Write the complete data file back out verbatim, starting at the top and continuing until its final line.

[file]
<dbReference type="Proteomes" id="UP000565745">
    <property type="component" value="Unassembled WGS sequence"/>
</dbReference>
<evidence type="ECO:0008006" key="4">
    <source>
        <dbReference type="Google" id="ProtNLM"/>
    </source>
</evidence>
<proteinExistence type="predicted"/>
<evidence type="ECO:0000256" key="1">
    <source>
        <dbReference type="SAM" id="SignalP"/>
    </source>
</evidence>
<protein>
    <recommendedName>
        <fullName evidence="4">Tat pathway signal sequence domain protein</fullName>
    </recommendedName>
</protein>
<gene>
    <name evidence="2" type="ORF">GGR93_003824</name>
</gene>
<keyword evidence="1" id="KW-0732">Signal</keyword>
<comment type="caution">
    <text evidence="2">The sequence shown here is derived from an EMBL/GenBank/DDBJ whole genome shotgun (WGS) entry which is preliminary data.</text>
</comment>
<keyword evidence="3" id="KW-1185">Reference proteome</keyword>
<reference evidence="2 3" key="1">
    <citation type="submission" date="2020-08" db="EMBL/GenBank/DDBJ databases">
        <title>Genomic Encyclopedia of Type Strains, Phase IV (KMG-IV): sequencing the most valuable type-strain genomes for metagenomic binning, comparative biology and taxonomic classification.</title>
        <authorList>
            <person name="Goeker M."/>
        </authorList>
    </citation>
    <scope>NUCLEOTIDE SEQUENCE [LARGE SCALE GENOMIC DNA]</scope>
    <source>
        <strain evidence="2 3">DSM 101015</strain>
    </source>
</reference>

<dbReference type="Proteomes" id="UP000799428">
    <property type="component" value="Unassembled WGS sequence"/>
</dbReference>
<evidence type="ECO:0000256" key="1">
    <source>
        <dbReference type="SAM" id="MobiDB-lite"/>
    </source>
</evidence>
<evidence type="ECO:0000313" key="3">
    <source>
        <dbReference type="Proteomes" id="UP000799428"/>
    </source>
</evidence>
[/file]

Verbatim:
<dbReference type="Proteomes" id="UP000565745">
    <property type="component" value="Unassembled WGS sequence"/>
</dbReference>
<evidence type="ECO:0008006" key="4">
    <source>
        <dbReference type="Google" id="ProtNLM"/>
    </source>
</evidence>
<proteinExistence type="predicted"/>
<evidence type="ECO:0000256" key="1">
    <source>
        <dbReference type="SAM" id="SignalP"/>
    </source>
</evidence>
<protein>
    <recommendedName>
        <fullName evidence="4">Tat pathway signal sequence domain protein</fullName>
    </recommendedName>
</protein>
<gene>
    <name evidence="2" type="ORF">GGR93_003824</name>
</gene>
<keyword evidence="1" id="KW-0732">Signal</keyword>
<comment type="caution">
    <text evidence="2">The sequence shown here is derived from an EMBL/GenBank/DDBJ whole genome shotgun (WGS) entry which is preliminary data.</text>
</comment>
<keyword evidence="3" id="KW-1185">Reference proteome</keyword>
<reference evidence="2 3" key="1">
    <citation type="submission" date="2020-08" db="EMBL/GenBank/DDBJ databases">
        <title>Genomic Encyclopedia of Type Strains, Phase IV (KMG-IV): sequencing the most valuable type-strain genomes for metagenomic binning, comparative biology and taxonomic classification.</title>
        <authorList>
            <person name="Goeker M."/>
        </authorList>
    </citation>
    <scope>NUCLEOTIDE SEQUENCE [LARGE SCALE GENOMIC DNA]</scope>
    <source>
        <strain evidence="2 3">DSM 101015</strain>
    </source>
</reference>

<dbReference type="Proteomes" id="UP000799428">
    <property type="component" value="Unassembled WGS sequence"/>
</dbReference>
<evidence type="ECO:0000256" key="1">
    <source>
        <dbReference type="SAM" id="MobiDB-lite"/>
    </source>
</evidence>
<evidence type="ECO:0000313" key="3">
    <source>
        <dbReference type="Proteomes" id="UP000799428"/>
    </source>
</evidence>